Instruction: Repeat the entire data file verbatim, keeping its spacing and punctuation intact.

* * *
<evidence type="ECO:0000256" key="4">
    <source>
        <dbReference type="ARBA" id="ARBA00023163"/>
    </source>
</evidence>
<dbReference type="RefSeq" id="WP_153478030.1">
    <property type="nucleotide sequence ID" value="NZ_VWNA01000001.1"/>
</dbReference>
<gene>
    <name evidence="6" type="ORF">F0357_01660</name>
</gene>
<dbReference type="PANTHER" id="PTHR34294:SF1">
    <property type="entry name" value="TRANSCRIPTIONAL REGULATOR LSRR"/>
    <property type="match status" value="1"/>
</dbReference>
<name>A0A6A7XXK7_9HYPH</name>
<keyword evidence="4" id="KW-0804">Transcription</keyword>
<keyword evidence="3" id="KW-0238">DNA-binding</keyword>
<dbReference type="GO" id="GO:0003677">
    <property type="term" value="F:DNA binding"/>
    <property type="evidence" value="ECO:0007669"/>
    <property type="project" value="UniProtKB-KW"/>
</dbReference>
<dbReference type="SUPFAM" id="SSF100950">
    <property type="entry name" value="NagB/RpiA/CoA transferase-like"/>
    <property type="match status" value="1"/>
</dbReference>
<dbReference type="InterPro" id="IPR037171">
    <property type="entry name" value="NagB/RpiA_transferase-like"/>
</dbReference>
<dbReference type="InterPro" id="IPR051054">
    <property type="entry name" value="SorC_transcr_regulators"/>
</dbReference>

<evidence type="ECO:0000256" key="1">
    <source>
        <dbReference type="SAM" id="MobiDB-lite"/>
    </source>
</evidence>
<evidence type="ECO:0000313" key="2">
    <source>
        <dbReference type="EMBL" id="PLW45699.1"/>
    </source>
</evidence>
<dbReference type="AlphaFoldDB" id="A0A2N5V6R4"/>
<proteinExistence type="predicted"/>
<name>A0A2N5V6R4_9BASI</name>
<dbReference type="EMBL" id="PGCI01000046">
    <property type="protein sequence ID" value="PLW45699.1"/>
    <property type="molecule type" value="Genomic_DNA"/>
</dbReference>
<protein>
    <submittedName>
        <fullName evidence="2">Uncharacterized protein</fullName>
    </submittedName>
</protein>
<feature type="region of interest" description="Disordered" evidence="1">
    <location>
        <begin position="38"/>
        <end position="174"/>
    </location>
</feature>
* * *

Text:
<evidence type="ECO:0000256" key="4">
    <source>
        <dbReference type="ARBA" id="ARBA00023163"/>
    </source>
</evidence>
<dbReference type="RefSeq" id="WP_153478030.1">
    <property type="nucleotide sequence ID" value="NZ_VWNA01000001.1"/>
</dbReference>
<gene>
    <name evidence="6" type="ORF">F0357_01660</name>
</gene>
<dbReference type="PANTHER" id="PTHR34294:SF1">
    <property type="entry name" value="TRANSCRIPTIONAL REGULATOR LSRR"/>
    <property type="match status" value="1"/>
</dbReference>
<name>A0A6A7XXK7_9HYPH</name>
<keyword evidence="4" id="KW-0804">Transcription</keyword>
<keyword evidence="3" id="KW-0238">DNA-binding</keyword>
<dbReference type="GO" id="GO:0003677">
    <property type="term" value="F:DNA binding"/>
    <property type="evidence" value="ECO:0007669"/>
    <property type="project" value="UniProtKB-KW"/>
</dbReference>
<dbReference type="SUPFAM" id="SSF100950">
    <property type="entry name" value="NagB/RpiA/CoA transferase-like"/>
    <property type="match status" value="1"/>
</dbReference>
<dbReference type="InterPro" id="IPR037171">
    <property type="entry name" value="NagB/RpiA_transferase-like"/>
</dbReference>
<dbReference type="InterPro" id="IPR051054">
    <property type="entry name" value="SorC_transcr_regulators"/>
</dbReference>

<evidence type="ECO:0000256" key="1">
    <source>
        <dbReference type="SAM" id="MobiDB-lite"/>
    </source>
</evidence>
<evidence type="ECO:0000313" key="2">
    <source>
        <dbReference type="EMBL" id="PLW45699.1"/>
    </source>
</evidence>
<dbReference type="AlphaFoldDB" id="A0A2N5V6R4"/>
<proteinExistence type="predicted"/>
<name>A0A2N5V6R4_9BASI</name>
<dbReference type="EMBL" id="PGCI01000046">
    <property type="protein sequence ID" value="PLW45699.1"/>
    <property type="molecule type" value="Genomic_DNA"/>
</dbReference>
<protein>
    <submittedName>
        <fullName evidence="2">Uncharacterized protein</fullName>
    </submittedName>
</protein>
<feature type="region of interest" description="Disordered" evidence="1">
    <location>
        <begin position="38"/>
        <end position="174"/>
    </location>
</feature>